I find it curious that your system is using NO swap space. Do you have a swap partition? (Assuming you do.) I would recommend reformatting it. I recall seeing something about this posted here, probably in that (now huge) kernel 2.6 thread. As root:
mkswap /dev/<swap partition - you can get this from /etc/fstab>
(may require a reboot - I don't know)
Regarding cutting down demand on your memory, check out /etc/rc.d to see if there are any things in there you can do without and chmod -x them (eg. bind,sendmail). You can also look in /etc/inetd.conf to see if there are any items you can do without (eg. ftp).
Don't worry about the high ram usage. Linux handles ram quite differently than, say, Windows. Lots of stuff gets cached there, which is a good thing. What good is ram if things aren't already loaded up into it in the first place for them to load faster?
The kernel aggressively flushes memory out if you need it, so to have most of it filled is neither unusual nor detrimental to system performance. See the "Memory Management" section of here: http://www.tldp.org/LDP/tlk/tlk.html.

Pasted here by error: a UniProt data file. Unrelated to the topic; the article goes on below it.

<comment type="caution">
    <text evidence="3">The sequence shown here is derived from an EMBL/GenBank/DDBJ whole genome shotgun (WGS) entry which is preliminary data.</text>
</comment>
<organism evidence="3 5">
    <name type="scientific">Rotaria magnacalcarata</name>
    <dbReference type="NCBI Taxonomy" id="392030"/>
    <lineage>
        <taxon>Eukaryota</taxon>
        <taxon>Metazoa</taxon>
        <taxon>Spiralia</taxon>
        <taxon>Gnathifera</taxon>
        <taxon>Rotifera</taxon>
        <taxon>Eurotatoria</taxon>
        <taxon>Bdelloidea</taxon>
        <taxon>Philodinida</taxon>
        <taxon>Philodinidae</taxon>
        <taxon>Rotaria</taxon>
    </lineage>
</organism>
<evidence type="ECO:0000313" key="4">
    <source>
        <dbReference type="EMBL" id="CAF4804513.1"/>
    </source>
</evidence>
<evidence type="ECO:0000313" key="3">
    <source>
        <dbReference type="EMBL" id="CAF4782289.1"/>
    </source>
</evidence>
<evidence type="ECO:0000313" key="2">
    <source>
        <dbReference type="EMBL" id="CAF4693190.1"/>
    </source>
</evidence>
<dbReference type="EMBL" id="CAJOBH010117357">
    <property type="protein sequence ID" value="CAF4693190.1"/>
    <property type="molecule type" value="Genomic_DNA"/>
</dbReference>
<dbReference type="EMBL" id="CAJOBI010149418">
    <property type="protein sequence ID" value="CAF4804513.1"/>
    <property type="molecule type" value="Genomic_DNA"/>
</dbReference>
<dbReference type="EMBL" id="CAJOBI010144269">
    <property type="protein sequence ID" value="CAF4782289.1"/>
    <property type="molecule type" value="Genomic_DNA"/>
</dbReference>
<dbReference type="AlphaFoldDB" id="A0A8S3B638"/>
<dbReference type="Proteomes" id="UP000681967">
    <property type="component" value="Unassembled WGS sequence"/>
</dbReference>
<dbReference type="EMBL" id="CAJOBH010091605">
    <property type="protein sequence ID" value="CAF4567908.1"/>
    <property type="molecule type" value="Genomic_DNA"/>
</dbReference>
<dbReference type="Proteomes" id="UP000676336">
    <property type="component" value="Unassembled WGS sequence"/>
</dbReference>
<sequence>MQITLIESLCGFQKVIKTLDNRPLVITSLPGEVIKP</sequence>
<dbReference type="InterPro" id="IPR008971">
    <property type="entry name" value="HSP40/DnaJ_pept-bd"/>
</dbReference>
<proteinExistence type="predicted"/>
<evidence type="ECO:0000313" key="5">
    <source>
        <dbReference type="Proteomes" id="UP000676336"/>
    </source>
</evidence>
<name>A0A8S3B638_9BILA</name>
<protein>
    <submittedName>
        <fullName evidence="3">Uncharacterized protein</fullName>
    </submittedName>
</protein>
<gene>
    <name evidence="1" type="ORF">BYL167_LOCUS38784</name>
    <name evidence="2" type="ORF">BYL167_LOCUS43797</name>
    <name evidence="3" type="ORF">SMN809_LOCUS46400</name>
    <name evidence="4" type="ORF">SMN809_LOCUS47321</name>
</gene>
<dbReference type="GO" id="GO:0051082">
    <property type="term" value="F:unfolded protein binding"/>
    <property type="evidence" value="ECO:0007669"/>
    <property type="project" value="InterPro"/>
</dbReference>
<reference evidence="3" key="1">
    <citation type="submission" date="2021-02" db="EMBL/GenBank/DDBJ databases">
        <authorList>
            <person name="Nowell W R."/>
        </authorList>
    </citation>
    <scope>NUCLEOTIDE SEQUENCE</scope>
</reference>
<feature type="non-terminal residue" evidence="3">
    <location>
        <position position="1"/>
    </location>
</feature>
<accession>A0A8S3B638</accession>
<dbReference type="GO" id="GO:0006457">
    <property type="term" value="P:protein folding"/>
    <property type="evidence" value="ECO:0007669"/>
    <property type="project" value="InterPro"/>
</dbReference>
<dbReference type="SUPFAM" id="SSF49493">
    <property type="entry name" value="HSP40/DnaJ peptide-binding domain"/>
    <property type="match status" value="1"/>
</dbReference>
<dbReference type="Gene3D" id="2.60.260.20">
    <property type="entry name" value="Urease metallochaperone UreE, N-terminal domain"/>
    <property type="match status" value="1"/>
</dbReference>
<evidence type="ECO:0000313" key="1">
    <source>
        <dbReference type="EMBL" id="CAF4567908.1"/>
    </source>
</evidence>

As to the high drive access I have no idea. All I know is, your ram and processor are fine. If you're really worried about performance, might I suggest switching windows managers? KDE and gnome can be kind of bloaty, which is being worked on but future progress means nothing to people who want things now. I personally use fluxbox, but you can check out the alternatives yourself with the command xwmconfig.
First of all, your computer seems more than adequate to run Slackware correctly. I wish I had a computer as powerful as yours...
I suspect that the NVidia driver for your GeForce2 is buggy and/or out of date. Try updating it. Make sure the driver is compatible with a 2.6.x kernel, as this can slow things down.